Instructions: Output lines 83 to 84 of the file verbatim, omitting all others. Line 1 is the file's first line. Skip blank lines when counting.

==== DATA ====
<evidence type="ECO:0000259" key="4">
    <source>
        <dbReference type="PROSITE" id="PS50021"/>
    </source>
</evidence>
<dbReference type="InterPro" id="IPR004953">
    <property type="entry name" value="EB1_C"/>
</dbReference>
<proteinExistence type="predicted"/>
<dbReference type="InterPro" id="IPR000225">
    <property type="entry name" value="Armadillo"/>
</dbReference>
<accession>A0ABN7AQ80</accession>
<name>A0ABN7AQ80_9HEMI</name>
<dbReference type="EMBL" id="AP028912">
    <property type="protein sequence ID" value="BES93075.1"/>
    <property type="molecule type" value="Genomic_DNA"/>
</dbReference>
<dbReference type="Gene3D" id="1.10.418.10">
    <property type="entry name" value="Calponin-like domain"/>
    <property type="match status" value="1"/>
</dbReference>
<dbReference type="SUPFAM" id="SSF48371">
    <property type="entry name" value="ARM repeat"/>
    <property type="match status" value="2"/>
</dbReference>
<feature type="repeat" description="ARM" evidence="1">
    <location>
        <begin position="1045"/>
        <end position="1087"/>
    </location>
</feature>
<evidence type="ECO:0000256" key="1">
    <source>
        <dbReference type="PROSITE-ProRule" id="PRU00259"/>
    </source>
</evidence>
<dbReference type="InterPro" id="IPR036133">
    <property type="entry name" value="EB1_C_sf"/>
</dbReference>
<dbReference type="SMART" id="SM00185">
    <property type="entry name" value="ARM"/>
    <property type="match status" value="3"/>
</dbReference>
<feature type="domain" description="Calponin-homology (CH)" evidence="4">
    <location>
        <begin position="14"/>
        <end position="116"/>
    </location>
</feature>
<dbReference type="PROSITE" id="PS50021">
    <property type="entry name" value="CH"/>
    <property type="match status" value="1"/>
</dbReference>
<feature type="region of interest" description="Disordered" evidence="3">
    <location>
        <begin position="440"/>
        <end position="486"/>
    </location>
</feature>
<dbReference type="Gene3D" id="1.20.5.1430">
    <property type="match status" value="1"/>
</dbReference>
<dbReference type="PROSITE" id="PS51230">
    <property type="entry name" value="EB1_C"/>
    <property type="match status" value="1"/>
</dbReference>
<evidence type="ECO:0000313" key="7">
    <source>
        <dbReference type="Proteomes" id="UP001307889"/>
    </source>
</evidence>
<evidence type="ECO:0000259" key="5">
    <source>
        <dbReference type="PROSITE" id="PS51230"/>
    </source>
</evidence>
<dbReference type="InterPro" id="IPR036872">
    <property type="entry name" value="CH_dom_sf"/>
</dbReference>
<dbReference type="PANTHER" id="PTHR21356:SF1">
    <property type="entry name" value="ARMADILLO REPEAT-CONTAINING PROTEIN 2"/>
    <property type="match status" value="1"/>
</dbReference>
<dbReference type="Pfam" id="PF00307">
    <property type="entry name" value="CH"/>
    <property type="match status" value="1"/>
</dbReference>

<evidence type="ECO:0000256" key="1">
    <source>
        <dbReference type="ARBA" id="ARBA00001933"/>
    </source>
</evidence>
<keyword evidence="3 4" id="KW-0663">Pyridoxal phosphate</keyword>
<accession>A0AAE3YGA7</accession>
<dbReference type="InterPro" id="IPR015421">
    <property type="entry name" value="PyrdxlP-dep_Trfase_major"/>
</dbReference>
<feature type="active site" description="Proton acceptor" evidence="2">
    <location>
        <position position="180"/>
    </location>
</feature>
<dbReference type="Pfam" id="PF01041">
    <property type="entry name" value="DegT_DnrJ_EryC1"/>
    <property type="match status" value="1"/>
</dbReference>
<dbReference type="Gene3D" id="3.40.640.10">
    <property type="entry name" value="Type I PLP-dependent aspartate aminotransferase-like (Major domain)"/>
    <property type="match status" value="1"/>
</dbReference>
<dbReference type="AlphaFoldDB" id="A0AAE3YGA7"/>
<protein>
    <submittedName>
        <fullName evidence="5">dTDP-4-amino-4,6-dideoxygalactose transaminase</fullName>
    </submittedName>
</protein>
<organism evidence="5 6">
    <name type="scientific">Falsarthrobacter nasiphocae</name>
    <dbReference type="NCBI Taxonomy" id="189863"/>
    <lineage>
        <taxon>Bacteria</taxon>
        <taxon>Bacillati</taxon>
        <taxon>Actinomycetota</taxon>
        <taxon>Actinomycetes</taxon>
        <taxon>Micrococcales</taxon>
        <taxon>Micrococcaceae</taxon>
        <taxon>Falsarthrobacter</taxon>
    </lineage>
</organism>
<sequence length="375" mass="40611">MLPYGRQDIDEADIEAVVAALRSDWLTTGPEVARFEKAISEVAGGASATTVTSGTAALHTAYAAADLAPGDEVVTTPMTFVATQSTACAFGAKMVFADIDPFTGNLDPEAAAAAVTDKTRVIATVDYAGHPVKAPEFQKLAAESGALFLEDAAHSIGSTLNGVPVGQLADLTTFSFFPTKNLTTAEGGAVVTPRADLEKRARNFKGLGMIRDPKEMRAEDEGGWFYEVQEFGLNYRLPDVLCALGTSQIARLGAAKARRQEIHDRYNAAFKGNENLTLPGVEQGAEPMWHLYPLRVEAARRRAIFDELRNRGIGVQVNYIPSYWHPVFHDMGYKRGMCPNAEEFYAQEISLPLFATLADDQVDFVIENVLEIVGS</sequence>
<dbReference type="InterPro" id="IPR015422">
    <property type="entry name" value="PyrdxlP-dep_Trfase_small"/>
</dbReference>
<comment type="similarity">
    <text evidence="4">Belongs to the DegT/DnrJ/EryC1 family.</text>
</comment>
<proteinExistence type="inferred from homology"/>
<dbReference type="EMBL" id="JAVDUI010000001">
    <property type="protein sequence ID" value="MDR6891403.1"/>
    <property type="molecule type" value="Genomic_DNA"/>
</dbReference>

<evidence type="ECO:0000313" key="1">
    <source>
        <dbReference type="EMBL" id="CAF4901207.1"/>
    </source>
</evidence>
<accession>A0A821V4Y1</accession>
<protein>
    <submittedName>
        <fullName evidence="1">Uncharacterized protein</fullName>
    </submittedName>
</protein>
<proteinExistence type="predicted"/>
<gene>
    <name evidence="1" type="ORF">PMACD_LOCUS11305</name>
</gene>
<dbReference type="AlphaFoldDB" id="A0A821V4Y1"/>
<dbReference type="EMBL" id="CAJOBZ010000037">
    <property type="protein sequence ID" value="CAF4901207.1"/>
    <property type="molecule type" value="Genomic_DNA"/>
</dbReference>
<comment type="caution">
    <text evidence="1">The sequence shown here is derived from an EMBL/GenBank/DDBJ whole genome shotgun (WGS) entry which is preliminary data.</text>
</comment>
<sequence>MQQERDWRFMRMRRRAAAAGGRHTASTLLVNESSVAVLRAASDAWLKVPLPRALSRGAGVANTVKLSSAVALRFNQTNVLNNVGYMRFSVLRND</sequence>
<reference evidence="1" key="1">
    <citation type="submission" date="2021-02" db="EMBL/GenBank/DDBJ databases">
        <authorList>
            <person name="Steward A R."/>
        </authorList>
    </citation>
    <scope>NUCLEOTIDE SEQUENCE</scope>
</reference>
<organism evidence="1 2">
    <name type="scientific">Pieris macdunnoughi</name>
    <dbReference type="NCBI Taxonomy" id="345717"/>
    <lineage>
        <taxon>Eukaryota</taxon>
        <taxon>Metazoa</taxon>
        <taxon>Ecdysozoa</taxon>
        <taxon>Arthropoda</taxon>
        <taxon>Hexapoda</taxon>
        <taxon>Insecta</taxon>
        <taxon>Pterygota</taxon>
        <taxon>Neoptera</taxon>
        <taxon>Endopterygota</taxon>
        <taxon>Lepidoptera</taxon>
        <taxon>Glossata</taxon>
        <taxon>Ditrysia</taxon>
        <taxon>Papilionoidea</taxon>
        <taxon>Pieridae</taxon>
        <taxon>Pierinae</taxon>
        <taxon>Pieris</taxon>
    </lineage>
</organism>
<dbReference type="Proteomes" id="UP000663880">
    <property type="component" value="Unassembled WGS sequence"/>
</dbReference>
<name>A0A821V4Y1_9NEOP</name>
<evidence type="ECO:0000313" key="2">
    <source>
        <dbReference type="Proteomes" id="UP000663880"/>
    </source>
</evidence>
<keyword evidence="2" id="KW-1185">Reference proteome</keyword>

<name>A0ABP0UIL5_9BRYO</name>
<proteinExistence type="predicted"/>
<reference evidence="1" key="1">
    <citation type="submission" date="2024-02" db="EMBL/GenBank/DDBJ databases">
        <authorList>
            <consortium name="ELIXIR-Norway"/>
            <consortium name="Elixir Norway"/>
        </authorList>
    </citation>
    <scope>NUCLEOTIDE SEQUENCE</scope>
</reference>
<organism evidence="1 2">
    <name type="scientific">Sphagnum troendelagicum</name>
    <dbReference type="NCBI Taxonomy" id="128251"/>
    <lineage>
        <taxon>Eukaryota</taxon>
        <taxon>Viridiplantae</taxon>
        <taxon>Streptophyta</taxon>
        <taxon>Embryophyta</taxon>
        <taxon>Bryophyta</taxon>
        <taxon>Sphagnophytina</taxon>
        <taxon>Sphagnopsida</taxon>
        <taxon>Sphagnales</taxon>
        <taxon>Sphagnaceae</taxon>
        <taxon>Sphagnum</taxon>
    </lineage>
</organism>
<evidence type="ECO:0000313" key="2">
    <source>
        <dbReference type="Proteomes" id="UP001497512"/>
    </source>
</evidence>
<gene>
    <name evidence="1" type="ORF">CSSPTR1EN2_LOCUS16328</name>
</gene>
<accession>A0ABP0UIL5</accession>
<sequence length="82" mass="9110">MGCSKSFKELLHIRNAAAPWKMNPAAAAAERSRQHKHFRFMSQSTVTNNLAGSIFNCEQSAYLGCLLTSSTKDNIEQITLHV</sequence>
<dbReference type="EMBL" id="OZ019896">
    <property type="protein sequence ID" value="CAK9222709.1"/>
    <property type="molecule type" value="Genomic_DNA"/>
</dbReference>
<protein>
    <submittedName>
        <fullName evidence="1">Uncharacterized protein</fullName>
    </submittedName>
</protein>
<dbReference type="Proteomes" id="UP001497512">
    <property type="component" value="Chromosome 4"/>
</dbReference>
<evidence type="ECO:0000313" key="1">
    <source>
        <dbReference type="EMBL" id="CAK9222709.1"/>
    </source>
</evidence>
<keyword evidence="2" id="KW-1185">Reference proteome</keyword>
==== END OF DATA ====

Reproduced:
    <property type="match status" value="1"/>
</dbReference>